Seriously Vern, just watch it. Vic Mackey is one of those characters that sits in the pantheon of all time badasses. And all the themes of the corrupting effect of power, racial tensions, friendship and betrayal, and doing what is right above all else (Claudette) make for a truly unique moral drama. Not to mention the fact that Vic and the Strike team are always walking a razor’s edge, always 1 step from having everything come crashing down around them. Does it all come crashing down at the end? I won’t tell. Just watch it!

    By the way, I’ve never enjoyed a cop show before or since The Shield. This show is just different.

  76. On the visual style, they are clearly going for a documentary style with all handheld (and some steadicam) shots and they don’t re-light for each shot, so it gives it almost a COPS-like look. I know it’s jarring for a lot of people (I have cinematographer friends who talked shit about it for a few seasons) but I like it and I think it gives the show a unique look and feel. It also gives the actors more freedom, because they don’t have to hit specific marks. I think that really comes out in the performances.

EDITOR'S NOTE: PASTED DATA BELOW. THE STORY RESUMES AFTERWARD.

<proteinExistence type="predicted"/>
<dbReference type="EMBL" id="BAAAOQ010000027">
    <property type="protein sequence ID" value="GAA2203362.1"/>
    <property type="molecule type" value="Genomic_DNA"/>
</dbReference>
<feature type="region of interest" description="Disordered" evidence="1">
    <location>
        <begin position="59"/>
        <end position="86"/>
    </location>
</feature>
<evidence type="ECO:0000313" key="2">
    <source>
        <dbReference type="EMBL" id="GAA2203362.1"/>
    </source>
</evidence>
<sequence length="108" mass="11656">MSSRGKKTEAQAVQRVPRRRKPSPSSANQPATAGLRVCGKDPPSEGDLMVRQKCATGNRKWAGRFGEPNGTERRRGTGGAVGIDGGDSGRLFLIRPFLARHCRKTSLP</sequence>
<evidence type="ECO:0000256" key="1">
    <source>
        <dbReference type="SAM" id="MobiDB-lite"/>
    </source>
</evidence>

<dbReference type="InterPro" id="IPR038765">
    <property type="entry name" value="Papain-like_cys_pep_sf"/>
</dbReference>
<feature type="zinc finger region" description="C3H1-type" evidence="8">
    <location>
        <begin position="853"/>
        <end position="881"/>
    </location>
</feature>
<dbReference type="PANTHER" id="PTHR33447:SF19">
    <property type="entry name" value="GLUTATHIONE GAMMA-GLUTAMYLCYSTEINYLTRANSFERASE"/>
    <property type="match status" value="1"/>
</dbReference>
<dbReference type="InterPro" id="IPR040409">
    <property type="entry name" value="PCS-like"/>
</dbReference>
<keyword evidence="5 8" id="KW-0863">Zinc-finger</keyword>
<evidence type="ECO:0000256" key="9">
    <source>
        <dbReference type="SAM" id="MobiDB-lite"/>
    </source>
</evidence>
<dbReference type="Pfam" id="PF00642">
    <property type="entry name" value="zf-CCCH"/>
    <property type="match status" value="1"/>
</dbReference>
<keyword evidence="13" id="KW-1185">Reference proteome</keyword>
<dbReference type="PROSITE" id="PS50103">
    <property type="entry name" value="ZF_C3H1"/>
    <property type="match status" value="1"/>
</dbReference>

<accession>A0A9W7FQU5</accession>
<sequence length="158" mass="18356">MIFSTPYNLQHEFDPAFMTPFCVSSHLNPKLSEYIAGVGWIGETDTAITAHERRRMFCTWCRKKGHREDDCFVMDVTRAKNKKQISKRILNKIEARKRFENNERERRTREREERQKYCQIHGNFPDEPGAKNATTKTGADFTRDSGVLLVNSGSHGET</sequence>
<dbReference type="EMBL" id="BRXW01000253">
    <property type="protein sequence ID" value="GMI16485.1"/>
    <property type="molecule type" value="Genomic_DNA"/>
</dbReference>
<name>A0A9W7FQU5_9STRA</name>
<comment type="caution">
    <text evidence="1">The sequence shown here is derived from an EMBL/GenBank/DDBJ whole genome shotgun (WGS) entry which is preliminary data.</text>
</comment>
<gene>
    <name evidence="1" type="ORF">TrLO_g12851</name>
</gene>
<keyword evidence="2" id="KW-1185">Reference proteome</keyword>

I admit, the first season does look kind of crap. They were still establishing the style and they didn’t get it down to a formula until the second season. That’s when it starts looking better, more natural and organic. I also have to note that they made the best use of a 4×3 frame that I think I’ve ever seen from a pure cinematography standpoint. It made scenes feel more confined, claustrophobic and often added to the sense of tension. I was actually disappointed when they released the last 2 seasons in widescreen on DVD. That has to be a first.

    One other stylistic thing I like about the show, notice there is no music unless it’s playing from a radio or some other in-show source (the term for this is “diegetic”, thank you film school! I knew I paid those thousands of dollars for something!). I think this really adds to the “documentary” style feel they are going for. Just a really smart choice.